Repentance Fruit (Matthew 3:1-12)


We can often think of repentance in very negative ways. The call to repent can bring to mind a person standing on a street corner, telling people to turn from their sins because judgement is coming that will result in condemnation for all who are not living the right way. Repentance is often based on threats and can be motivated by guilt and fear.

When we listen to John the Baptist’s call to repentance in Matthew 3, we can hear him urging those who are listening to him to turn from a particular way of living. What is important is that John was talking this way to the Pharisees and Sadducees, the religious people of his day (v7). John was telling them that going through a religious ritual with no intention of making changes in their lives was worthless. Instead of thinking that they had no need to repent because of their religious goodness, they needed to produce the fruit that comes from a changed heart and mind in their lives.

This is a challenge to all of us. It can be easy for us, too, to go through the motions of turning up to church, saying a prayer of confession, hearing the forgiveness, without it making a difference in our lives. When John the Baptist calls us to produce fruit in keeping, he is saying that repentance will show in the way we live and relate to other people.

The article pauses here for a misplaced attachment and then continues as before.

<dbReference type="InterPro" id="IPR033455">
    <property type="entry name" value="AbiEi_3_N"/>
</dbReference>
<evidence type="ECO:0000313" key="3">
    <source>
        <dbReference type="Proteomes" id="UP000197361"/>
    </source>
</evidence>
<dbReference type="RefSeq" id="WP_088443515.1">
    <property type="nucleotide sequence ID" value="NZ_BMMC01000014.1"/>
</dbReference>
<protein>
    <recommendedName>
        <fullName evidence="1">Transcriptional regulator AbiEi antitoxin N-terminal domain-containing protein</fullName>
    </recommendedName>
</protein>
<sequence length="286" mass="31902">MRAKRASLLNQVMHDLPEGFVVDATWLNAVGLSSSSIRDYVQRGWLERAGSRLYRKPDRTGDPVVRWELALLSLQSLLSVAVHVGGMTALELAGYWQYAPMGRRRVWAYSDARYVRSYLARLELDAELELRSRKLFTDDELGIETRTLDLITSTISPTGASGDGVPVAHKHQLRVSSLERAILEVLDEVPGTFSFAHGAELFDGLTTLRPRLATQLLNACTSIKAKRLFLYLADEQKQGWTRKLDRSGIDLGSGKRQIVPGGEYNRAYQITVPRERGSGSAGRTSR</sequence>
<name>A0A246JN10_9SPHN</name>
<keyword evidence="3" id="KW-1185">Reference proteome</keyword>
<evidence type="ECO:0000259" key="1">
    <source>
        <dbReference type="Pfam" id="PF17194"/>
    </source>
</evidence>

For example, during Advent we celebrate God’s gifts of hope, peace, joy and love through the birth of Jesus. This is a good time to look at our lives and ask whether we are producing the fruit of hope, peace, joy or love in our lives. If we are turning up to worship, lighting the candles each week, singing carols and other songs, but not finding hope, peace, joy or love in our lives, then we are not too different from the Pharisees and Sadducees who turned up to be baptised by John but were not willing to change their ways of living. It might sound harsh, but when John says that the axe is at the root of the tree, ready to cut it down if it is not bearing fruit (v10), he also warning us that God wants to see the fruit of hope, peace, joy and love in our lives.

What produces this fruit is turning towards God by trusting in the promise of his coming kingdom. Matthew writes that John’s message of repentance was the same as Jesus’ message at the start of his ministry: ‘Repent, for the kingdom of heaven has come near’ (Matthew 3:2; 4:17 NIV). They both call people to turn to God and be part of his coming kingdom on earth. The coming Kingdom of Heaven is good news for us because Christ’s kingdom brings with it all the goodness of God in the person of Jesus. John and Jesus both call us to repent, to turn towards God, on the basis of the promise of God’s goodness coming to us in his kingdom. We can hear this call to repentance as the promise of something good and not just a threat of punishment.